Access

You are not currently logged in.

Access your personal account or get JSTOR access through your library or other institution:

login

Log in to your personal account or through your institution.

Solving the Riddle of Coherence

Luc Bovens and Stephan Hartmann
Mind
New Series, Vol. 112, No. 448 (Oct., 2003), pp. 601-633
Published by: Oxford University Press on behalf of the Mind Association
Stable URL: http://www.jstor.org/stable/3489040
Page Count: 33
  • Download ($42.00)
  • Cite this Item
Solving the Riddle of Coherence
Preview not available

Abstract

A coherent story is a story that fits together well. This notion plays a central role in the coherence theory of justification and has been proposed as a criterion for scientific theory choice. Many attempts have been made to give a probabilistic account of this notion. A proper account of coherence must not start from some partial intuitions, but should pay attention to the role that this notion is supposed to play within a particular context. Coherence is a property of an information set that boosts our confidence that its content is true ceteris paribus when we receive information from independent and partially reliable sources. We construct a measure cr that relies on hypothetical sources with certain idealized characteristics. A maximally coherent information set, that is, a set with equivalent propositions, affords a maximal confidence boost. cr is the ratio of the actual confidence boost over the confidence boost that we would have received, had the information been presented in the form of maximally coherent information, ceteris paribus. This measure is functionally dependent on the degree of reliability r of the sources. We use cr to construct a coherence quasi-ordering over information sets S and S′: S is no less coherent than S′ just in case cr( S) is not smaller than cr( S) for any value of the reliability parameter. We show that, on our account, the coherence of the story about the world gives us a reason to believe that the story is true and that the coherence of a scientific theory, construed as a set of models, is a proper criterion for theory choice.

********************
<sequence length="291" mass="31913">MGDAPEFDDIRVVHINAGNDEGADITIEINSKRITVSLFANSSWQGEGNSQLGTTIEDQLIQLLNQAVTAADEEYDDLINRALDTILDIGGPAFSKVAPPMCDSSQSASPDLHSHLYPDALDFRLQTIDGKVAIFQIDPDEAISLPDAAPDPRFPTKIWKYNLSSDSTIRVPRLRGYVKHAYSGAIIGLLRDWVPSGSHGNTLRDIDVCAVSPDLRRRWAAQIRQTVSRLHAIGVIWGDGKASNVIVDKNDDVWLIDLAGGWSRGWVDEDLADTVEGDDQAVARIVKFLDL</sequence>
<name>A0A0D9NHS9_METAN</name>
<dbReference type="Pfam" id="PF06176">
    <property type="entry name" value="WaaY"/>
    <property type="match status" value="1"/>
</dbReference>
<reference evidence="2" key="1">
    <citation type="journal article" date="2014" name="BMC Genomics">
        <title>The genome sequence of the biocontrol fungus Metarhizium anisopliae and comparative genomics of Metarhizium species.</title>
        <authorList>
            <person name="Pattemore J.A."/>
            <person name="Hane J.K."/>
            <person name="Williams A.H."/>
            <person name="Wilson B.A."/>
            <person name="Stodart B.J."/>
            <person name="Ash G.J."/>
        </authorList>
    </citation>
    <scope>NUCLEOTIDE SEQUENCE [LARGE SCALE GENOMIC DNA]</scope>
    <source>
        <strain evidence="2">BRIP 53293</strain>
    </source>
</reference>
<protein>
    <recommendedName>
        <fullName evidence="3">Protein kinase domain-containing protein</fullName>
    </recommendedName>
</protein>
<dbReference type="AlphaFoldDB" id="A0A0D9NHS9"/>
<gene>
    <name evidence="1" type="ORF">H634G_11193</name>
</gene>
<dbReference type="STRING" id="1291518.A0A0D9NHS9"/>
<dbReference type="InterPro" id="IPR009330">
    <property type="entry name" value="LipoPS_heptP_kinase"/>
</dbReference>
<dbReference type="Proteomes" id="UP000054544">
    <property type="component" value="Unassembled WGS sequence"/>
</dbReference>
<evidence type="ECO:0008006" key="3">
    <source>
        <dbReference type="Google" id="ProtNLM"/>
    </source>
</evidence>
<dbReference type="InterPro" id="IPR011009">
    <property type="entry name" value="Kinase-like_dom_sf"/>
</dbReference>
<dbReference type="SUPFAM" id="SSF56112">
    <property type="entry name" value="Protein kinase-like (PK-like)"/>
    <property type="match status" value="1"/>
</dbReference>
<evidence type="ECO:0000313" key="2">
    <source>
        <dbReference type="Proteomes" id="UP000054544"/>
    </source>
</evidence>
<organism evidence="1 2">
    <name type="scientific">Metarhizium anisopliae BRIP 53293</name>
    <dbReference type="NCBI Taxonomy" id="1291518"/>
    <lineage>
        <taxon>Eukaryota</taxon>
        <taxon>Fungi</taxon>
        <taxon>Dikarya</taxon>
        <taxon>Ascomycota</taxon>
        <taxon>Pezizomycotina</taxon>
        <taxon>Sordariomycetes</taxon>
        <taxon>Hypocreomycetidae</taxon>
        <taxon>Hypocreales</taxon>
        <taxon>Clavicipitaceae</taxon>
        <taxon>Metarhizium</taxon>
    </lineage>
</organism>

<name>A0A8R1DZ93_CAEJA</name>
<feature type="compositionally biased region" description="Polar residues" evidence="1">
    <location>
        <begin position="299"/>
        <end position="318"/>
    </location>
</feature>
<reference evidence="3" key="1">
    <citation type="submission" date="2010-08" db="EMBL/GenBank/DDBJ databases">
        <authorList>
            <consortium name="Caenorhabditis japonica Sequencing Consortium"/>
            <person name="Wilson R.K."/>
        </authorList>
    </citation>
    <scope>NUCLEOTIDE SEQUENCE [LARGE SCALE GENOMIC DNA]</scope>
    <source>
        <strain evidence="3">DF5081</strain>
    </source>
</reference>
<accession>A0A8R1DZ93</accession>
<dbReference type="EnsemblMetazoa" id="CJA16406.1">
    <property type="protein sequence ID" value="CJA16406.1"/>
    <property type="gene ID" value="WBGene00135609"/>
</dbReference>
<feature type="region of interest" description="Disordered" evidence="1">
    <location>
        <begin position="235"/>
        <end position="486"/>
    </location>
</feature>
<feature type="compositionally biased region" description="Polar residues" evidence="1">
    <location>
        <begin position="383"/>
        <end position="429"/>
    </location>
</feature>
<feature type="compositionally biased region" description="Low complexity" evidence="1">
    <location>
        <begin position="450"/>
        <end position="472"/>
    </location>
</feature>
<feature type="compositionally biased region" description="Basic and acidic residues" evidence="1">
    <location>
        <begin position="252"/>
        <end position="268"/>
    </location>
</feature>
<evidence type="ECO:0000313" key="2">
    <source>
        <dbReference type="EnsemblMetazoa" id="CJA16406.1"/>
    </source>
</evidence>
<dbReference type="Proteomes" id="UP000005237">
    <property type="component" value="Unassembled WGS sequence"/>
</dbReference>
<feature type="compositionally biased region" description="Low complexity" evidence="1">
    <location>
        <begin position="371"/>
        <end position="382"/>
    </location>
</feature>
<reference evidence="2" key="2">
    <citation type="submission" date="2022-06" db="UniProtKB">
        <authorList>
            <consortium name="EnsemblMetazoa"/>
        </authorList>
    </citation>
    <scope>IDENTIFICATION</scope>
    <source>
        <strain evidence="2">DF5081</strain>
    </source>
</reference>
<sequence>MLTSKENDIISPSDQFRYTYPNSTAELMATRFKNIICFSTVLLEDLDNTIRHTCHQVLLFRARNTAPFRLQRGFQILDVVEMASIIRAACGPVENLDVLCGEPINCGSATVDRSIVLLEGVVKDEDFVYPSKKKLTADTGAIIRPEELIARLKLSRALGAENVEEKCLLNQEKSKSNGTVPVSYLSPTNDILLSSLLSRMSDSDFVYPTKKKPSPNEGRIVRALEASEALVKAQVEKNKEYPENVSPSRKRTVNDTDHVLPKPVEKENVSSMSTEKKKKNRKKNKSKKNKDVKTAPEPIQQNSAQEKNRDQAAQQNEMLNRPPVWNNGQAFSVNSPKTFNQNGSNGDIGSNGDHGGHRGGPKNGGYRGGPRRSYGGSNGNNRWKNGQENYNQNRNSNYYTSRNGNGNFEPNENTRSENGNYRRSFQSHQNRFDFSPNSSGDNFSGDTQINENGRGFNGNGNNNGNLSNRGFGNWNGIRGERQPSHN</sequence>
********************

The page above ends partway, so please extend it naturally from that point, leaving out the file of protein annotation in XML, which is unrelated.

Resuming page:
Page Thumbnails

  • Thumbnail: Page 
[601]
    [601]
  • Thumbnail: Page 
602
    602
  • Thumbnail: Page 
603
    603
  • Thumbnail: Page 
604
    604
  • Thumbnail: Page 
605
    605
  • Thumbnail: Page 
606
    606
  • Thumbnail: Page 
607
    607
  • Thumbnail: Page 
608
    608
  • Thumbnail: Page 
609
    609
  • Thumbnail: Page 
610
    610
  • Thumbnail: Page 
611
    611
  • Thumbnail: Page 
612
    612
  • Thumbnail: Page 
613
    613
  • Thumbnail: Page 
614
    614
  • Thumbnail: Page 
615
    615
  • Thumbnail: Page 
616
    616
  • Thumbnail: Page 
617
    617
  • Thumbnail: Page 
618
    618
  • Thumbnail: Page 
619
    619
  • Thumbnail: Page 
620
    620
  • Thumbnail: Page 
621
    621
  • Thumbnail: Page 
622
    622
  • Thumbnail: Page 
623
    623
  • Thumbnail: Page 
624
    624
  • Thumbnail: Page 
625
    625
  • Thumbnail: Page 
626
    626
  • Thumbnail: Page 
627
    627
  • Thumbnail: Page 
628
    628
  • Thumbnail: Page 
629
    629
  • Thumbnail: Page 
630
    630
  • Thumbnail: Page 
631
    631
  • Thumbnail: Page 
632
    632
  • Thumbnail: Page 
633
    633